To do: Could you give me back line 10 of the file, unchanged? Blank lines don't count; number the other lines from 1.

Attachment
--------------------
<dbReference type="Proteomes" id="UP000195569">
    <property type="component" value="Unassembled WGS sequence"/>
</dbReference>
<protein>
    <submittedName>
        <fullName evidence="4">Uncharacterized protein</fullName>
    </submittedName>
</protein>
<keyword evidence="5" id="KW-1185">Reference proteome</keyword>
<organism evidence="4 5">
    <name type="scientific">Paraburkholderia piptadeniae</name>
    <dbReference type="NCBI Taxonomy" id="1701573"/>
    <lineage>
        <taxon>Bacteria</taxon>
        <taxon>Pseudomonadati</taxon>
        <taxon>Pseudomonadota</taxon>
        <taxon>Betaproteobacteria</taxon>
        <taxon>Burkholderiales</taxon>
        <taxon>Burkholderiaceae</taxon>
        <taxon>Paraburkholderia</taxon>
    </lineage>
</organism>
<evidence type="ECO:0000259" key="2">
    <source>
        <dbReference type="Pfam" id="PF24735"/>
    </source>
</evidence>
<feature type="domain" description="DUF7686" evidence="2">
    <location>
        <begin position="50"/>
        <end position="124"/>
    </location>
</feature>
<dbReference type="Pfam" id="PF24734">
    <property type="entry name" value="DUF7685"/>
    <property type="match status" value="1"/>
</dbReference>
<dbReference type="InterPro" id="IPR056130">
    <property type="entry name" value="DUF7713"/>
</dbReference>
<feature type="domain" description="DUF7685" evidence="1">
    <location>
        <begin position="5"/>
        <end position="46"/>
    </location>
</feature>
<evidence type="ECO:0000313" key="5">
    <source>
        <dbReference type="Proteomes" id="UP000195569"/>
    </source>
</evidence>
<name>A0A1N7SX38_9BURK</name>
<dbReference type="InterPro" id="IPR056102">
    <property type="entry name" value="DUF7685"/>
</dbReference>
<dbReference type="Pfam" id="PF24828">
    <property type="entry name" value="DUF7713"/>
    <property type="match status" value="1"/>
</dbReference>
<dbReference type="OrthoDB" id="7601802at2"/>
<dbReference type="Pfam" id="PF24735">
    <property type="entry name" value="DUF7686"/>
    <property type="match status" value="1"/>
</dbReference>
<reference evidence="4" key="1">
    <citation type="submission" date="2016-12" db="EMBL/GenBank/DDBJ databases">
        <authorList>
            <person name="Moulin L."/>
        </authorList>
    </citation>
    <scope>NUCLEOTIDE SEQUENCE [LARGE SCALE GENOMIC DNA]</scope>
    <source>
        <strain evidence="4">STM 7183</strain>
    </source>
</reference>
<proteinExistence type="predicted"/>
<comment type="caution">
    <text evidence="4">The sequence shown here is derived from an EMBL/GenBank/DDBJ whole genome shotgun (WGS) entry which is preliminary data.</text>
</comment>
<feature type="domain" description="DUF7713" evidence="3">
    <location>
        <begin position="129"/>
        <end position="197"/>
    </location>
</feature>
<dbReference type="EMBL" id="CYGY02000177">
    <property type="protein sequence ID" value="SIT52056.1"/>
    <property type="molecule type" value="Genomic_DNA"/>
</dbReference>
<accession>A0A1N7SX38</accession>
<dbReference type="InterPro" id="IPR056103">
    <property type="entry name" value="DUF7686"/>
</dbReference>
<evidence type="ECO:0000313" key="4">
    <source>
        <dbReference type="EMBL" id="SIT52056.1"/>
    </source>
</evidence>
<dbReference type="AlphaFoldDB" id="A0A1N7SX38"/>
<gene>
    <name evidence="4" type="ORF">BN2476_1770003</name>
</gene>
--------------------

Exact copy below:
<organism evidence="4 5">